CHRB Renews Racing Injury Prevention Program

The California Horse Racing Board April 11 approved an allocation of $2.85 million over the next three years for continuation of its racing injury prevention program with the University of California-Davis.

The board, meeting at Santa Anita Park, gave unanimous approval to the program, which will cost the agency $950,000 per year.

The enhanced necropsy program, which began last year, is being conducted by the J.D. Wheat Orthopedic Research Laboaratory at UC-Davis. Despite its expense, it drew strong endorsements from CHRB executive director Kirk Breed and Dr. Rick Arthur, the board's equine medical director.

Breed noted that the CHRB is required by the state to identify the cause of equine deaths. For 20 years, he said, the board "kind of found the cause" by usually blaming track condition or the horse for taking a bad step. For the first time, he said the board is making inroads into the actual reasons horses break down.

"We have learned so much from this project about racetrack injuries," said Breed.

Arthur noted that in at least 85% of cases, horses suffering racetrack fatalities have pre-existing conditions. By educating trainers and veterinarians about what to look for, many of these injuries have been avoided, he said.

"I think we're going to be down significantly this year," Arthur said, estimating that actual equine fatalities as the result of racing injuries should be around 200 for the current fiscal year. He said the Davis program is responsible for much of the improvement. He said there were 278 equine deaths in the previous year.

Breed also credited the racetracks for helping out by putting more effort than ever behind improving and maintaining their racing surfaces, and by funding more complete pre-race veterinary examinations of horses.

The racing injury prevention program uses specialized analytical examinations of necropsy specimens to determine the musculoskeletal changes leading to bone fractures. Over a 15-month period ending Oct. 1, 2012, the Davis program conducted 156 enhanced necropsies in cases attributable to musculoskeletal injuries and found pre-existing conditions, or lesions, leading to breakdowns in 132 of them (85%), according to a CHRB staff report.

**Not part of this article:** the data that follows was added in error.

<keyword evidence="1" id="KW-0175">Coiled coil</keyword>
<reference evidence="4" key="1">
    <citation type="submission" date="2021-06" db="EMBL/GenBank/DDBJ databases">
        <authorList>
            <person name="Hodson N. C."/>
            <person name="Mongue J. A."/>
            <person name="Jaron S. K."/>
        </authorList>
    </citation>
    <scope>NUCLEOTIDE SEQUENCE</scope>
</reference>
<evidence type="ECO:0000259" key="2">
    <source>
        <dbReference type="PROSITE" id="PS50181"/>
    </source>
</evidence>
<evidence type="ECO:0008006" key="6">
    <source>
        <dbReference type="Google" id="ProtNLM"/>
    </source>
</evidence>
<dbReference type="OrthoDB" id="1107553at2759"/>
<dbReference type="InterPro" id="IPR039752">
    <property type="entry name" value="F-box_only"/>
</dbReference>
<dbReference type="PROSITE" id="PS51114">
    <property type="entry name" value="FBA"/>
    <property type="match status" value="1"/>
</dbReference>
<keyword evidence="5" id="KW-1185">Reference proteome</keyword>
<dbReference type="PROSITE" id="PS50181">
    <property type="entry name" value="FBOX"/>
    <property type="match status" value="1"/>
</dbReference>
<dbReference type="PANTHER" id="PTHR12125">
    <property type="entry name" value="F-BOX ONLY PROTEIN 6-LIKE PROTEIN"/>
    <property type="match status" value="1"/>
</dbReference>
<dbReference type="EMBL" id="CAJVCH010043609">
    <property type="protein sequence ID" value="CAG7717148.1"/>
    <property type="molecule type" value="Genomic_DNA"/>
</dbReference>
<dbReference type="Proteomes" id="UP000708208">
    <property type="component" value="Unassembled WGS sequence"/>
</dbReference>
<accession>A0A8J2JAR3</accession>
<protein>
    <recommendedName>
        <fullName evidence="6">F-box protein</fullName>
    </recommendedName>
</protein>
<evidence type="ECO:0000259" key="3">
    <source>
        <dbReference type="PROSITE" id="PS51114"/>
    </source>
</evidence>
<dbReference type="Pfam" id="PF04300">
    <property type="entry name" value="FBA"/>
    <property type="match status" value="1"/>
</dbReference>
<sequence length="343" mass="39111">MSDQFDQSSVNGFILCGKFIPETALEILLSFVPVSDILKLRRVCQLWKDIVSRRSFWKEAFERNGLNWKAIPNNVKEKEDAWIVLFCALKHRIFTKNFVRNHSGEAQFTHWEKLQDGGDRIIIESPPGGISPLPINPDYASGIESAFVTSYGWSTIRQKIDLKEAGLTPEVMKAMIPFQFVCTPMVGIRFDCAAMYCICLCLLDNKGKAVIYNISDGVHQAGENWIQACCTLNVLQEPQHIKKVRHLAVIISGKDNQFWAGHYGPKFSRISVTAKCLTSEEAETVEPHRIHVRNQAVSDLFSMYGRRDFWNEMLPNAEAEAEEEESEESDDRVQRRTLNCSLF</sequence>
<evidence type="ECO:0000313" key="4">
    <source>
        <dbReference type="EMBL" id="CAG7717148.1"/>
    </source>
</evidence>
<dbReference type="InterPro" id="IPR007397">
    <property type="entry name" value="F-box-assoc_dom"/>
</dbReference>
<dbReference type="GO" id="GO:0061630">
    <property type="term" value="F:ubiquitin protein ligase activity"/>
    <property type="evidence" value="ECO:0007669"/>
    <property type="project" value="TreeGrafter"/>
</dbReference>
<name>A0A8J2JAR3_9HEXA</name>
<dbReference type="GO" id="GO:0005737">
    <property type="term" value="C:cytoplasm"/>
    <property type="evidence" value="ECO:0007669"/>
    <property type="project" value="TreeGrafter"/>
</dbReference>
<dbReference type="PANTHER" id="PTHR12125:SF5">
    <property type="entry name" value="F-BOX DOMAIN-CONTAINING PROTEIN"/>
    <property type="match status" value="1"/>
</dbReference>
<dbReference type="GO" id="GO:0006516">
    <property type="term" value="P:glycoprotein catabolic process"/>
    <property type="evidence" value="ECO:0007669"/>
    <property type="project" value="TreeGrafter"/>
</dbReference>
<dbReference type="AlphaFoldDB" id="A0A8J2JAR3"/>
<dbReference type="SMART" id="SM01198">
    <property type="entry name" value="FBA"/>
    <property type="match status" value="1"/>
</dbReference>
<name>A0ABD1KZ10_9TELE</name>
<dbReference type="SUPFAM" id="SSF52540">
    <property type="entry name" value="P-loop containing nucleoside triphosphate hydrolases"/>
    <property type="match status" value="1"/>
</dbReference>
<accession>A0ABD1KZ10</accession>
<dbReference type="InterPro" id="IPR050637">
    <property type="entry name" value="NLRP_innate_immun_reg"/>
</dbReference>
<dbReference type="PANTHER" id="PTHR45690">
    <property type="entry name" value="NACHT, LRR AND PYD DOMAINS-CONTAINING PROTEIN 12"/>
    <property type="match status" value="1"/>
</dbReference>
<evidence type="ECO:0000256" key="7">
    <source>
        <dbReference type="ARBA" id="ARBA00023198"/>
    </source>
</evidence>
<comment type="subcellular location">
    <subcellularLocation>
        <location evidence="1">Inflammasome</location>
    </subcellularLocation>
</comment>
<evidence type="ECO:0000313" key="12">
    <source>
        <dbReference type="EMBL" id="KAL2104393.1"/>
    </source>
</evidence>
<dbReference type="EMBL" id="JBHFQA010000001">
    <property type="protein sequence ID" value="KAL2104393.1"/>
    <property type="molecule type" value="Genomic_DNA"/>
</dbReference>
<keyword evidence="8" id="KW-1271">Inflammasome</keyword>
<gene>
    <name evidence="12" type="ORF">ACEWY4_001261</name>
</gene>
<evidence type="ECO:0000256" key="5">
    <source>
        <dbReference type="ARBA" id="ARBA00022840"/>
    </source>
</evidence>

A nine-task approach has been developed by the CHRB "designed to establish the reasons that particular fatal injury patterns develop and the steps that need to be taken to significantly reduce their occurrence," the report said.

The state's Office of Legal Services must approved the contract before it goes into effect.

In other action, the board gave conditional approval to Lien Games Racing to conduct advance deposit wagering in California. Pending submission of several outstanding agreements, the North Dakota-based company plans to begin taking wagers from California residents April 25. Lien Games' best-known wagering site is BetAmerica. It joins TVG, Xpressbet, and Twinspires as approved ADW providers in the state.

In a separate action the board agreed to amend Xpressbet's ADW application to add a new website, DerbyJackpot.com, to its license. Xpressbet has entered into a marketing agreement with the new company, which caters to casual social gaming customers who have little or no experience betting on racing. Xpressbet will handle all wagering functions.

The board approved Silky Sullivan's restaurant and bar in Carlsbad, a city in northern San Diego County, as a new mini-satellite location.

It also approved summer fair racing license applications for the Alameda County Fair in Pleasanton to run June 19 to July 9, and for Cal Expo in Sacramento from July 10-23.

A federal proposal, H.R. 1094, which would prohibit horse slaughter in the U.S. for human consumption, was endorsed unanimously by the board.

Board chairman David Israel announced that the annual dates allocation process for 2014, which would ordinarily begin in late summer, will instead commence at the board's May 23 meeting in Sacramento. With the possible closure of Betfair Hollywood Park looming at the end of the year, Israel said the board would need extra time "for what we anticipate will be a great number of changes" in the coming year's calendar.

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